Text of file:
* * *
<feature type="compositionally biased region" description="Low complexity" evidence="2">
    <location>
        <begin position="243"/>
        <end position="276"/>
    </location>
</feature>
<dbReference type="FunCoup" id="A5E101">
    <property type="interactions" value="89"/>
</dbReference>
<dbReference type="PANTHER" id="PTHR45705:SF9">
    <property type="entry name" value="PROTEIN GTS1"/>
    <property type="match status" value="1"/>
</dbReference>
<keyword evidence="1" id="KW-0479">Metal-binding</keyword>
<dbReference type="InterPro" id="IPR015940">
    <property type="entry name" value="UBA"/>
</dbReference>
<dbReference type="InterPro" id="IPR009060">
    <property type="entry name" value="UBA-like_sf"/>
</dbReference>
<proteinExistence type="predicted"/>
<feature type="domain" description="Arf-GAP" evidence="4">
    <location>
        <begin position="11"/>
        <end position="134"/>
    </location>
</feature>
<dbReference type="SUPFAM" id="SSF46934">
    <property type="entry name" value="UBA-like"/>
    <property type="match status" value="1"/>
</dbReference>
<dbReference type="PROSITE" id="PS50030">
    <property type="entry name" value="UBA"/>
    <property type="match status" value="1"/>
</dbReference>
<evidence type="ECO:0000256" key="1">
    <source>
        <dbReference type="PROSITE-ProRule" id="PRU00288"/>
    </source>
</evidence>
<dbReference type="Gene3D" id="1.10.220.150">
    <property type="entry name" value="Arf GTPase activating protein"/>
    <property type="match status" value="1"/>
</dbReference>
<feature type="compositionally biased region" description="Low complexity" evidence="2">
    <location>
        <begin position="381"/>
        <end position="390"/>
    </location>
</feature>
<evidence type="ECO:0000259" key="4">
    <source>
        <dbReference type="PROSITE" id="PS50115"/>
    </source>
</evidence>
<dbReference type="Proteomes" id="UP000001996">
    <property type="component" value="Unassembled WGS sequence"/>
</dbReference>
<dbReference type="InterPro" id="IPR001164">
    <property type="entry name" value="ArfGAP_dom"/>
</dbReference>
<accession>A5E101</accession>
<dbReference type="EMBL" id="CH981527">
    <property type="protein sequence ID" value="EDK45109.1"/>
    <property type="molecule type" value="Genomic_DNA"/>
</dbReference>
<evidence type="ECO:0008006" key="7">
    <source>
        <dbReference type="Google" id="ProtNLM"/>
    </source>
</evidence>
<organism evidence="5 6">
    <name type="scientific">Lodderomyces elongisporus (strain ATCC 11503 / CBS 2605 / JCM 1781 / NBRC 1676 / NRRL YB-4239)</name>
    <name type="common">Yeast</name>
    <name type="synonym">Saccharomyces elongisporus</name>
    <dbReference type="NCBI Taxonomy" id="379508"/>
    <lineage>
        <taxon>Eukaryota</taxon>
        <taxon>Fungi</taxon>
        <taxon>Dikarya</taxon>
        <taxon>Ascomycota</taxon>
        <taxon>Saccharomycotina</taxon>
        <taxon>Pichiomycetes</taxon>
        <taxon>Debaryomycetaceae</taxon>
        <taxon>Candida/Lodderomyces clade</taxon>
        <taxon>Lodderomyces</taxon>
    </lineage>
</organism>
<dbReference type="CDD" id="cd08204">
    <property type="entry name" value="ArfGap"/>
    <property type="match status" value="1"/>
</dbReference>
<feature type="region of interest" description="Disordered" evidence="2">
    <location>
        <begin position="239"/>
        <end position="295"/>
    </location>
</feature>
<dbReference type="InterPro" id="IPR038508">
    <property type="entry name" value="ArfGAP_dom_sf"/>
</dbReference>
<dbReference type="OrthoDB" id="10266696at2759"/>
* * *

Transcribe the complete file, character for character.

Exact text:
<feature type="compositionally biased region" description="Low complexity" evidence="2">
    <location>
        <begin position="243"/>
        <end position="276"/>
    </location>
</feature>
<dbReference type="FunCoup" id="A5E101">
    <property type="interactions" value="89"/>
</dbReference>
<dbReference type="PANTHER" id="PTHR45705:SF9">
    <property type="entry name" value="PROTEIN GTS1"/>
    <property type="match status" value="1"/>
</dbReference>
<keyword evidence="1" id="KW-0479">Metal-binding</keyword>
<dbReference type="InterPro" id="IPR015940">
    <property type="entry name" value="UBA"/>
</dbReference>
<dbReference type="InterPro" id="IPR009060">
    <property type="entry name" value="UBA-like_sf"/>
</dbReference>
<proteinExistence type="predicted"/>
<feature type="domain" description="Arf-GAP" evidence="4">
    <location>
        <begin position="11"/>
        <end position="134"/>
    </location>
</feature>
<dbReference type="SUPFAM" id="SSF46934">
    <property type="entry name" value="UBA-like"/>
    <property type="match status" value="1"/>
</dbReference>
<dbReference type="PROSITE" id="PS50030">
    <property type="entry name" value="UBA"/>
    <property type="match status" value="1"/>
</dbReference>
<evidence type="ECO:0000256" key="1">
    <source>
        <dbReference type="PROSITE-ProRule" id="PRU00288"/>
    </source>
</evidence>
<dbReference type="Gene3D" id="1.10.220.150">
    <property type="entry name" value="Arf GTPase activating protein"/>
    <property type="match status" value="1"/>
</dbReference>
<feature type="compositionally biased region" description="Low complexity" evidence="2">
    <location>
        <begin position="381"/>
        <end position="390"/>
    </location>
</feature>
<evidence type="ECO:0000259" key="4">
    <source>
        <dbReference type="PROSITE" id="PS50115"/>
    </source>
</evidence>
<dbReference type="Proteomes" id="UP000001996">
    <property type="component" value="Unassembled WGS sequence"/>
</dbReference>
<dbReference type="InterPro" id="IPR001164">
    <property type="entry name" value="ArfGAP_dom"/>
</dbReference>
<accession>A5E101</accession>
<dbReference type="EMBL" id="CH981527">
    <property type="protein sequence ID" value="EDK45109.1"/>
    <property type="molecule type" value="Genomic_DNA"/>
</dbReference>
<evidence type="ECO:0008006" key="7">
    <source>
        <dbReference type="Google" id="ProtNLM"/>
    </source>
</evidence>
<organism evidence="5 6">
    <name type="scientific">Lodderomyces elongisporus (strain ATCC 11503 / CBS 2605 / JCM 1781 / NBRC 1676 / NRRL YB-4239)</name>
    <name type="common">Yeast</name>
    <name type="synonym">Saccharomyces elongisporus</name>
    <dbReference type="NCBI Taxonomy" id="379508"/>
    <lineage>
        <taxon>Eukaryota</taxon>
        <taxon>Fungi</taxon>
        <taxon>Dikarya</taxon>
        <taxon>Ascomycota</taxon>
        <taxon>Saccharomycotina</taxon>
        <taxon>Pichiomycetes</taxon>
        <taxon>Debaryomycetaceae</taxon>
        <taxon>Candida/Lodderomyces clade</taxon>
        <taxon>Lodderomyces</taxon>
    </lineage>
</organism>
<dbReference type="CDD" id="cd08204">
    <property type="entry name" value="ArfGap"/>
    <property type="match status" value="1"/>
</dbReference>
<feature type="region of interest" description="Disordered" evidence="2">
    <location>
        <begin position="239"/>
        <end position="295"/>
    </location>
</feature>
<dbReference type="InterPro" id="IPR038508">
    <property type="entry name" value="ArfGAP_dom_sf"/>
</dbReference>
<dbReference type="OrthoDB" id="10266696at2759"/>